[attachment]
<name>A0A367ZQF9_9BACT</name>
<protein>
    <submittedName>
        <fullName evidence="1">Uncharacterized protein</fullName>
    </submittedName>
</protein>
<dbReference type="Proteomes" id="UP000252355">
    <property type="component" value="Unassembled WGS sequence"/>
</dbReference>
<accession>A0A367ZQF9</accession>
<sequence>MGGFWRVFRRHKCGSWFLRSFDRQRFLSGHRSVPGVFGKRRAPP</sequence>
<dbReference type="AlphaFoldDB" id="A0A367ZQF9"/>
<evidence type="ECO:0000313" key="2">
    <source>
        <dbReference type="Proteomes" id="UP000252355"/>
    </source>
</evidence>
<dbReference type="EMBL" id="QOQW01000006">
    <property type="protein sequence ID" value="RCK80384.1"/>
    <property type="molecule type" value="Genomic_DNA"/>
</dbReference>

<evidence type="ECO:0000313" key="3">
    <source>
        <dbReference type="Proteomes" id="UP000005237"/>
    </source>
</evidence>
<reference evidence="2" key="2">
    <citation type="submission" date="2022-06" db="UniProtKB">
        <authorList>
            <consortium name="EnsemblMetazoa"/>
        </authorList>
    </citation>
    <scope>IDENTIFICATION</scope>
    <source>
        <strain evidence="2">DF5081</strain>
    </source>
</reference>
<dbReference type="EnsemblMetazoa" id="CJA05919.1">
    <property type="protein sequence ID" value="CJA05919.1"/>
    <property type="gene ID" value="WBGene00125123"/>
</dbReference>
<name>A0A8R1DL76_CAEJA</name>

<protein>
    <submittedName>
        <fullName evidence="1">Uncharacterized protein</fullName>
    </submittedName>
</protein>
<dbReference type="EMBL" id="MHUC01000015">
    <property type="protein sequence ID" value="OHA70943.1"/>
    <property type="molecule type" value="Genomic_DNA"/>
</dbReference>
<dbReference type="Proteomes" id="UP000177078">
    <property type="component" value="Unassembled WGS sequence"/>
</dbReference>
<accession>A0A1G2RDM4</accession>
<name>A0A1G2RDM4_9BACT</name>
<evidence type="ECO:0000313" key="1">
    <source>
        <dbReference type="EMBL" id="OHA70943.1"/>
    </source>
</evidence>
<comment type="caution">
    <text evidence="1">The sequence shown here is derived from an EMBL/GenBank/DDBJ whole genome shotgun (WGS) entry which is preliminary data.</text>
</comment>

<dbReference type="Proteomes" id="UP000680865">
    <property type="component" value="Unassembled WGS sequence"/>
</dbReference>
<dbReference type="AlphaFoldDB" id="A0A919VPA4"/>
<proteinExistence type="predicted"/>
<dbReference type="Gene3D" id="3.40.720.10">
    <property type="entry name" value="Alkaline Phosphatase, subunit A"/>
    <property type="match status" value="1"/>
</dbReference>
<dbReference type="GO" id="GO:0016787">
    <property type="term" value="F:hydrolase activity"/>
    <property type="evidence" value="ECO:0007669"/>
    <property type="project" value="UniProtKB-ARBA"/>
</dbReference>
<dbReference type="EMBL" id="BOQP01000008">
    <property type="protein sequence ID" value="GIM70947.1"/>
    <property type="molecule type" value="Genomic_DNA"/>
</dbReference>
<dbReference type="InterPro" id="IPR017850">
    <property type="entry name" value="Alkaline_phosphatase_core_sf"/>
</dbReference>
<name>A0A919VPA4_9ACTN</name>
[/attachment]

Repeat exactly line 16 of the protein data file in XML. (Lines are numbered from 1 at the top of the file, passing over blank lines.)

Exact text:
    </source>